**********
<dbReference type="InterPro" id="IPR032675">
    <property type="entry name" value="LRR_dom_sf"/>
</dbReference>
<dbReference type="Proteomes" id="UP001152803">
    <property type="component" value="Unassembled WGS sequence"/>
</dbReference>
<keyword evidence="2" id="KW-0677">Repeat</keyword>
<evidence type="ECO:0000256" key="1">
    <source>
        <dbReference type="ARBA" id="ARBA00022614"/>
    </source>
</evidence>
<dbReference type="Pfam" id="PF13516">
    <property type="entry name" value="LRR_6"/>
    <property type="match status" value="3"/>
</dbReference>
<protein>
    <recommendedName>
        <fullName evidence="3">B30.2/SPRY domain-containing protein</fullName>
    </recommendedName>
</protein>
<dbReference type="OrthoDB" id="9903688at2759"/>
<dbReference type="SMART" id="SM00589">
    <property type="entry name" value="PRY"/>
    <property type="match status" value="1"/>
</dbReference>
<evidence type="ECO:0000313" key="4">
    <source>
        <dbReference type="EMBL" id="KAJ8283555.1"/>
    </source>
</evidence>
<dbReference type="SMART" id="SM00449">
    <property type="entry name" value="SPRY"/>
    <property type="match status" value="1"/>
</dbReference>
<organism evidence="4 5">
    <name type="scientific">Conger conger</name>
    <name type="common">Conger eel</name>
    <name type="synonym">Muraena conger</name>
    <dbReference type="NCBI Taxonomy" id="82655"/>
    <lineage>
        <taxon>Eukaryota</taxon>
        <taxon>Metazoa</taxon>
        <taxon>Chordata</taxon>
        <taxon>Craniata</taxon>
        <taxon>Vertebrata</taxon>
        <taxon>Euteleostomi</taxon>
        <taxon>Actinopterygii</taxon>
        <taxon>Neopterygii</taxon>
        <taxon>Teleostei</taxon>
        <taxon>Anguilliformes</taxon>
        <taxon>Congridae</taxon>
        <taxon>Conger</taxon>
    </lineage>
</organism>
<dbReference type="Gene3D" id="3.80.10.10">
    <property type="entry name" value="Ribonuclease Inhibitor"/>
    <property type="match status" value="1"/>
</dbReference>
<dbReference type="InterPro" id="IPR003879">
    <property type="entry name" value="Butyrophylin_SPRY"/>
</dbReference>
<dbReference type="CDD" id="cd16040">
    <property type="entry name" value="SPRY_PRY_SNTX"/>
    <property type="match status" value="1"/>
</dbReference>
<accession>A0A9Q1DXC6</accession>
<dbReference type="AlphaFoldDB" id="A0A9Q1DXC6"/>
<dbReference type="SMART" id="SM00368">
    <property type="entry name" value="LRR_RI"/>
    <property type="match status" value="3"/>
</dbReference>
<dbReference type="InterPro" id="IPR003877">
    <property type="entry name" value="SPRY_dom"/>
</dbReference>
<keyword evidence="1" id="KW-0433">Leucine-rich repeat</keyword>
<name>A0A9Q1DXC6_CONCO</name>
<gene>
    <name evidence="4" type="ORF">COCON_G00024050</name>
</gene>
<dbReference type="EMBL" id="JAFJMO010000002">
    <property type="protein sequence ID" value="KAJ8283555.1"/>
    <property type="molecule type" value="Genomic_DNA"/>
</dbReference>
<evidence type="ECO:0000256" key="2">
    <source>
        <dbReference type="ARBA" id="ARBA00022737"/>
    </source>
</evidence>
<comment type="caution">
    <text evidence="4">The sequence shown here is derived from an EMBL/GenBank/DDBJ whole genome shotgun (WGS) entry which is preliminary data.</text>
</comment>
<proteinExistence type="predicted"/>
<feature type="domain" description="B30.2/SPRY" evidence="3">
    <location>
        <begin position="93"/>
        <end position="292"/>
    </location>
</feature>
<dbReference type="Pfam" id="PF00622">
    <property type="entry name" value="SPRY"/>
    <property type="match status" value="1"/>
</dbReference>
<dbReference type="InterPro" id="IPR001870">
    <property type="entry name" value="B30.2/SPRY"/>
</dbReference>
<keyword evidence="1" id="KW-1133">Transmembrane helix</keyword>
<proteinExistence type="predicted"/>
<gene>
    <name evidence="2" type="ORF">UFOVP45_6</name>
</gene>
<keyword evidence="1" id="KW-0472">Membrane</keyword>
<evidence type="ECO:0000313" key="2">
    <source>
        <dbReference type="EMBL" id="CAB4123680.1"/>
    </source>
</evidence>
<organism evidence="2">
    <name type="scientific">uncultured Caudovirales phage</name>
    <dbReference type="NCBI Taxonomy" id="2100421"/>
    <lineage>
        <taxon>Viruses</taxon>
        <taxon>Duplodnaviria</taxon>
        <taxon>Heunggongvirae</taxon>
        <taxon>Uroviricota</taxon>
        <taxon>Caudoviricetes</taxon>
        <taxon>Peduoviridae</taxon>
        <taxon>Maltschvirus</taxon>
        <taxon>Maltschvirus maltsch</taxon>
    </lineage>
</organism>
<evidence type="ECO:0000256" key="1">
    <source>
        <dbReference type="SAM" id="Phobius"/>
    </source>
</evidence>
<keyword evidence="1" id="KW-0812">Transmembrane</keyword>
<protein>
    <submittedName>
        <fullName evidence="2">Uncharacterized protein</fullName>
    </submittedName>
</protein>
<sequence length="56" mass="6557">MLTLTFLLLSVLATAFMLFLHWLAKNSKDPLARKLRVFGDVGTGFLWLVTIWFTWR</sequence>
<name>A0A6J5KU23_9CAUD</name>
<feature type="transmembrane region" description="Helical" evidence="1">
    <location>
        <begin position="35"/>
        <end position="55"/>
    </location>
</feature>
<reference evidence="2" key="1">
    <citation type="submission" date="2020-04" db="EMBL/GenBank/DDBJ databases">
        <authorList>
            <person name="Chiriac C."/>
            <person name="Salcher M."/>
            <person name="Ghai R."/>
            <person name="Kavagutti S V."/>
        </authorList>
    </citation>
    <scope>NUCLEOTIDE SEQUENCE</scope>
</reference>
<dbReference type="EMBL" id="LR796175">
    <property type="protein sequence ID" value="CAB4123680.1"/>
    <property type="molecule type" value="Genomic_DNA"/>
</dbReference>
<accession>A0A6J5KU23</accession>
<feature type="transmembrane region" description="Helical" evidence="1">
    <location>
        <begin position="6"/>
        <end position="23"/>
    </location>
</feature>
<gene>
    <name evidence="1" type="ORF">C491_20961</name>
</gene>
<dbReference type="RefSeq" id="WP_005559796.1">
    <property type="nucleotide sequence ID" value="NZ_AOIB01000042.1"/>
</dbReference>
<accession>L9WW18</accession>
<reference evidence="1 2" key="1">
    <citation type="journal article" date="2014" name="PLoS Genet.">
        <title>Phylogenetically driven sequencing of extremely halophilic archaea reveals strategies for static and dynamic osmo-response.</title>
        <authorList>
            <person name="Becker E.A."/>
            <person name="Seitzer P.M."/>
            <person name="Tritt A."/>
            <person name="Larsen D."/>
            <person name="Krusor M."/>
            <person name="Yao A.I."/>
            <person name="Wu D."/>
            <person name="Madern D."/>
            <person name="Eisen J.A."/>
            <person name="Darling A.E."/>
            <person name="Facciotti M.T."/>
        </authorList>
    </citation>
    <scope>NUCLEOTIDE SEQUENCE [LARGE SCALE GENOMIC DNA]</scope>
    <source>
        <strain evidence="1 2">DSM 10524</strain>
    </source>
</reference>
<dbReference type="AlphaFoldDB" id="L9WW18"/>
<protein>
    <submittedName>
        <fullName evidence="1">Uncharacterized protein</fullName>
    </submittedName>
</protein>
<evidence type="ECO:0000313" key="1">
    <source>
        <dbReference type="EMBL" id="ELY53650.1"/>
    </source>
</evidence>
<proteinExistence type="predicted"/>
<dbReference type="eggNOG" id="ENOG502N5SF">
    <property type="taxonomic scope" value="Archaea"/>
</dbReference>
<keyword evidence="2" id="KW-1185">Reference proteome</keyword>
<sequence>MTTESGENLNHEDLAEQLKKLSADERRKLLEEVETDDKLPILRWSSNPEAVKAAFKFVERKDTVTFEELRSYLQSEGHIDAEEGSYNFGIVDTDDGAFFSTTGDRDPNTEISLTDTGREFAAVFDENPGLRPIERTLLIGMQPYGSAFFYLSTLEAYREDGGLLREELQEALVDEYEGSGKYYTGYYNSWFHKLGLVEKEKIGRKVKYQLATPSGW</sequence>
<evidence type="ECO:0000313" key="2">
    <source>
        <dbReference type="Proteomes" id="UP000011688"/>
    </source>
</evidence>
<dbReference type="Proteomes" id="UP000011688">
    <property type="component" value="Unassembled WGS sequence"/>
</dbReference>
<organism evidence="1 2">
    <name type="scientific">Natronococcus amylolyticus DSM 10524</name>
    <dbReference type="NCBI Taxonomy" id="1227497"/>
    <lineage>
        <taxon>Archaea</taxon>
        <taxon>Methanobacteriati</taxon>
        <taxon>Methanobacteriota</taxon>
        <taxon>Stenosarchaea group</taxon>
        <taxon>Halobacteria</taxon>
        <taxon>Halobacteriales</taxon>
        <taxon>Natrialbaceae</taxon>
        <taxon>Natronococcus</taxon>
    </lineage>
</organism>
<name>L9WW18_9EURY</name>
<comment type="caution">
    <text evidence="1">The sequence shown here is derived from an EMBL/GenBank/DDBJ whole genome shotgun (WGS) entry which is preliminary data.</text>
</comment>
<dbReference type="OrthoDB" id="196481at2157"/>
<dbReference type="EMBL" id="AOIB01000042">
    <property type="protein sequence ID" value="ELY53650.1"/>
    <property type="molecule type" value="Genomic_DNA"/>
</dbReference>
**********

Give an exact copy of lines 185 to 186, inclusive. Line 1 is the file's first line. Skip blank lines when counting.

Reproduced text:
            <person name="Seitzer P.M."/>
            <person name="Tritt A."/>